Harmony of the Seas launch inconsistent with Royal Caribbean's commitment to sustainability

Harmony of the Seas launch inconsistent with Royal Caribbean’s commitment to sustainability

Harmony of the Seas launch inconsistent with Royal Caribbean’s commitment to sustainability

Donate Now!

Your contribution will benefit Friends of the Earth.

Stay Informed

Thanks for your interest in Friends of the Earth. You can find information about us and get in touch the following ways:

This field is for validation purposes and should be left unchanged.

At 226 thousand metric tons, accommodating 6,780 guests and 2,100 crew, Royal Caribbean International’s new Harmony of the Seas is a gargantuan fuel-gobbling monster. Given the huge quantities of fuel required to push the contraption across the ocean, we doubt how seriously Royal Caribbean Cruises Ltd. (RCL) is attempting to achieve its stated goal of reducing greenhouse gas emissions.

In 2011, Royal Caribbean first asserted its goal to reduce its greenhouse gas footprint per passenger per cruise day by one-third, compared to 2005 levels. Toward this end RCL boasts that its three Oasis ships, including Harmony of the Seas, Allure of the Seas and Oasis of the Seas, are 25 percent more fuel efficient per berth than ships built since 2006. RCL has also installed a few solar panels in new ships to offset fuel consumed for electricity.

But RCL’s emission reduction initiatives are misleading at best. 97 percent of its emissions originate in transportation costs, so the solar panels providing electricity have little impact. Harmony’s more efficient, hydrodynamic design is more intriguing, but only until you scrutinize the numbers — Harmony may be 25 percent more efficient per berth than older ships, but Harmony’s max berth of 6,410 beds is more than double that of older ships’ berth numbers, which hover around 3,000. This means that Harmony of the Seas uses about 35 percent more fuel than older ships, consuming more energy than 77,000 American households in just one month.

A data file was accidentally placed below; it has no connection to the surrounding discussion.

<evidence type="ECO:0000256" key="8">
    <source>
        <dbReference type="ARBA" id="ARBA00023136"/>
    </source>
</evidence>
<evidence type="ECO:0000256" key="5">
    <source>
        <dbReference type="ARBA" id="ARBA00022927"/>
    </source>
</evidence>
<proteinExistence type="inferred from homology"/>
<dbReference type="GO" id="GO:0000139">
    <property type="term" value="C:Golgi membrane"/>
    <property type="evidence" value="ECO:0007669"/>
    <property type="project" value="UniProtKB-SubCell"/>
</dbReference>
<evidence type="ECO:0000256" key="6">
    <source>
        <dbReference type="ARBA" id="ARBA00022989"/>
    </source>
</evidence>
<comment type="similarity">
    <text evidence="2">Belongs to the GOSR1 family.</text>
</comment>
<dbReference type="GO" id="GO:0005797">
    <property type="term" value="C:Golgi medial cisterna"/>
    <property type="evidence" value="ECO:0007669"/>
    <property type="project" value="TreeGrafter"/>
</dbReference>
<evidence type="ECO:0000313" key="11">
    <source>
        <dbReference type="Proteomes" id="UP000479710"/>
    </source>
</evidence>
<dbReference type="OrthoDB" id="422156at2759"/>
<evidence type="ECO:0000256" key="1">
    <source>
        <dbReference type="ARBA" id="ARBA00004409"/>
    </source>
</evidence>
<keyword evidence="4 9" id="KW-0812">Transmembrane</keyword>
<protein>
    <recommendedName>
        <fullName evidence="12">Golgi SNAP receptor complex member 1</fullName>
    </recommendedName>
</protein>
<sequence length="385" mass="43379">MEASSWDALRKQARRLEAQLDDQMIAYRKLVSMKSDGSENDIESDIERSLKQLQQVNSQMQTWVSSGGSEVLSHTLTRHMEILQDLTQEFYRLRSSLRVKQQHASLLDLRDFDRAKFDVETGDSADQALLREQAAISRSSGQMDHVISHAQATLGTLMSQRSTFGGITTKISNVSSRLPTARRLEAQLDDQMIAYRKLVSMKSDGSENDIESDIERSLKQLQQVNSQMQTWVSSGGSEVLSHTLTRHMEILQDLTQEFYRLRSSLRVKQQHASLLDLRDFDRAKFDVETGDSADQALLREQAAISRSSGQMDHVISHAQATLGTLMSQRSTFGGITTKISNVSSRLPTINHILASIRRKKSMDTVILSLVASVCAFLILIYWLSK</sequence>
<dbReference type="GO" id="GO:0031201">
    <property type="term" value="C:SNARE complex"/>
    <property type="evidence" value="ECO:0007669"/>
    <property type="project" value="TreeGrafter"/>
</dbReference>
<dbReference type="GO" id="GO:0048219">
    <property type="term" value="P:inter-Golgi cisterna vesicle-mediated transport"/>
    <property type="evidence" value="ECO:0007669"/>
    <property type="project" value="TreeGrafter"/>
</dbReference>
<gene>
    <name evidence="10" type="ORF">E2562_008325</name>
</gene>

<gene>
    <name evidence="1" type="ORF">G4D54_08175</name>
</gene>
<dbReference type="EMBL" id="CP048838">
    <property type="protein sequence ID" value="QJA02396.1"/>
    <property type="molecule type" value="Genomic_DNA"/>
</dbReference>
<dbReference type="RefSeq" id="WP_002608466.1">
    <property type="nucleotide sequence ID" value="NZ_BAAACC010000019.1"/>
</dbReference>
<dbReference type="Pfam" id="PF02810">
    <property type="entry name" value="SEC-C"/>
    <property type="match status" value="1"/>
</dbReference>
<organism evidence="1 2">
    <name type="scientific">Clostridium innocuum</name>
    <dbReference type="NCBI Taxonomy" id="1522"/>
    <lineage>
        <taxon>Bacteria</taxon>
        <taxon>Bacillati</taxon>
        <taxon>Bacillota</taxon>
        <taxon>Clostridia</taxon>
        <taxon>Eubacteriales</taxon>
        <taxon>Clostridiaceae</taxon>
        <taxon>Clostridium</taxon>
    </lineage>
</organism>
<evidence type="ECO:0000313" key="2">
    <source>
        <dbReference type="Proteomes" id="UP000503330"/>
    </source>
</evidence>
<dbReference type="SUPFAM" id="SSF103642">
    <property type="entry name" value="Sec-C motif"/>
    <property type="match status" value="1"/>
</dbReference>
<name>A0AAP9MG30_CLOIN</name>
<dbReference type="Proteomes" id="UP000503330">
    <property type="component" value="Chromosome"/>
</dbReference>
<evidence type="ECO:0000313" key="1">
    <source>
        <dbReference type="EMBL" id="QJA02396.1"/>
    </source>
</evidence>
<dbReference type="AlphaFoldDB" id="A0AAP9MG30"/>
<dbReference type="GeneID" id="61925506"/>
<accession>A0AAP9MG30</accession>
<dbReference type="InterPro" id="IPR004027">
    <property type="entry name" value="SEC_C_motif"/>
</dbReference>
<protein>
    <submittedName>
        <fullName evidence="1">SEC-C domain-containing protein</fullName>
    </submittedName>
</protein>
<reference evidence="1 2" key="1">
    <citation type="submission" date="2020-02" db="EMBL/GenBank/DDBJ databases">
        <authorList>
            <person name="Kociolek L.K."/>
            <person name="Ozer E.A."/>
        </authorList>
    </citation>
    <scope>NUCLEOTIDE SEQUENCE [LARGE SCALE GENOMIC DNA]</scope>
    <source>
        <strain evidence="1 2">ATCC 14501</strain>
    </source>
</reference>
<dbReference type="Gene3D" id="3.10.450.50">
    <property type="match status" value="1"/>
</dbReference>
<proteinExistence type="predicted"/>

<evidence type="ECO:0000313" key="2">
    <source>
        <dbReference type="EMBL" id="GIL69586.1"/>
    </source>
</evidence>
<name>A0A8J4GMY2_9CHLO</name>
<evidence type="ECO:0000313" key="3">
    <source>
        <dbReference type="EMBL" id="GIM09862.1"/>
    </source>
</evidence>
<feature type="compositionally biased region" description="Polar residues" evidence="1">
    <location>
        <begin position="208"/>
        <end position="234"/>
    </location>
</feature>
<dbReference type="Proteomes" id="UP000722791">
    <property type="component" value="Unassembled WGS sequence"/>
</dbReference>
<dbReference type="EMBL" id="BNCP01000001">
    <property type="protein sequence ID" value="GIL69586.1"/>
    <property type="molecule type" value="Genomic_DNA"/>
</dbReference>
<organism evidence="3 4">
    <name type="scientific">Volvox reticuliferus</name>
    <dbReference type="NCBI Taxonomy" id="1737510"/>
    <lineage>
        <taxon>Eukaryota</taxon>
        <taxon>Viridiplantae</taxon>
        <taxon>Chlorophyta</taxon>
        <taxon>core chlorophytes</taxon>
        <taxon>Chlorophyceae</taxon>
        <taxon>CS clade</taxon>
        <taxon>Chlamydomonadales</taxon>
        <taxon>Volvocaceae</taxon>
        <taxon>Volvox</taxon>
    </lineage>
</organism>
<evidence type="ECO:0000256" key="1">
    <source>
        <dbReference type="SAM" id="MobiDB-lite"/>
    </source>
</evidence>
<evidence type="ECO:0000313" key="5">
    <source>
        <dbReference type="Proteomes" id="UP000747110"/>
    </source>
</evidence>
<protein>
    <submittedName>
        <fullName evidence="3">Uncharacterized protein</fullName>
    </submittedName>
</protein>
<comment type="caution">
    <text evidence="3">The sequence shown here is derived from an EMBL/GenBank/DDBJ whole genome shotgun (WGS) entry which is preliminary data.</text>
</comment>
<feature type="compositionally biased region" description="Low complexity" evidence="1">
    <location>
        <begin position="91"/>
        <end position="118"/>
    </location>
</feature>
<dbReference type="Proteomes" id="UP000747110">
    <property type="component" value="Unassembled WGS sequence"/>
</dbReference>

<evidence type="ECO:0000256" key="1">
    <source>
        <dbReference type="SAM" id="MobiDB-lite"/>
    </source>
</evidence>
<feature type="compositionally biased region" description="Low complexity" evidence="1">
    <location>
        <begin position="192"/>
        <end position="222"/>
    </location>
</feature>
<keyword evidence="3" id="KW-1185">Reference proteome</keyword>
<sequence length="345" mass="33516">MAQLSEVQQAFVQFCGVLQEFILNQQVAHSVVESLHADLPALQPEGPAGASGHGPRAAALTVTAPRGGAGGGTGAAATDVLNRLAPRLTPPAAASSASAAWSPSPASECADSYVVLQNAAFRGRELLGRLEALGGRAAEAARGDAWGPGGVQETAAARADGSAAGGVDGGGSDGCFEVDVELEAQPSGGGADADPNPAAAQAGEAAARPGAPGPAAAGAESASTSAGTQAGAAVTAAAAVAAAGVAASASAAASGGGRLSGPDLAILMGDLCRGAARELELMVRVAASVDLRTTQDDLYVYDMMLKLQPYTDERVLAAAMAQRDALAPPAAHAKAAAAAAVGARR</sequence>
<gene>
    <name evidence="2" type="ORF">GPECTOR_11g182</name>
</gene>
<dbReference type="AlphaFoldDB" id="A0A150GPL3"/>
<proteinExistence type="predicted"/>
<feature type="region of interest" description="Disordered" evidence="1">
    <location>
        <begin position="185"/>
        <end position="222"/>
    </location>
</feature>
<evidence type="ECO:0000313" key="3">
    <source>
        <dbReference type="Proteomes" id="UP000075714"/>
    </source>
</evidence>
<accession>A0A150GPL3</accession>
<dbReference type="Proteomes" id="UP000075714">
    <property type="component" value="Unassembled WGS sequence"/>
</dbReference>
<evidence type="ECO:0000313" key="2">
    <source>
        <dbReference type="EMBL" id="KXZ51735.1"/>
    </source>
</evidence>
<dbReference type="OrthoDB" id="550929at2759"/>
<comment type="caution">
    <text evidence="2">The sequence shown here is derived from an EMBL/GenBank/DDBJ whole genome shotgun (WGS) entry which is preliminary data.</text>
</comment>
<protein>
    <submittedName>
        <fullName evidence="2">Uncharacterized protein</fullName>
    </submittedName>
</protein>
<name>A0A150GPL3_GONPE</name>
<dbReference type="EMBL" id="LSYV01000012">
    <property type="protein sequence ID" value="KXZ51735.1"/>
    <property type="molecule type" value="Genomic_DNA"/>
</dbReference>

In fact, RCL’s goal of reducing greenhouse gas emissions per passenger per day is not very impressive or sincere to begin with: if the cruise line wants to lessen its carbon footprint, it should actually reduce the amount of CO2 it emits. In 2014 RCL emitted 77 thousand more tons of CO2 than it did the year prior, even while technically reducing its emissions per available passenger cruise day, and will most likely expand its carbon footprint again once Harmony of the Seas sets sail this week.

In our 2014 Cruise Ship Report Card, Friends of the Earth gave Royal Caribbean an “F” for air pollution reduction. We are not fooled by Royal Caribbean’s “commitment to sustainability.” Because of its exorbitant waste of fuel and significant greenhouse gas emissions, we say RCL’s launch of the Harmony of the Seas is the opposite of sustainable.


Photo credit: Daniel Jolivet, Saint-Brévin-les-Pins, Loire-Atlantique on March 26, 2016.

Edited on May 23, 2016 at 4:37pm: This article has been edited to reflect AP style standards, and the acronym for Royal Caribbean International’s parent company Royal Caribbean Cruises Ltd. has been corrected. The year RCL asserted its goal to reduce its greenhouse gas emissions was also updated from 2014 to 2011. The photo credit was also updated to include accurate attribution.
Related News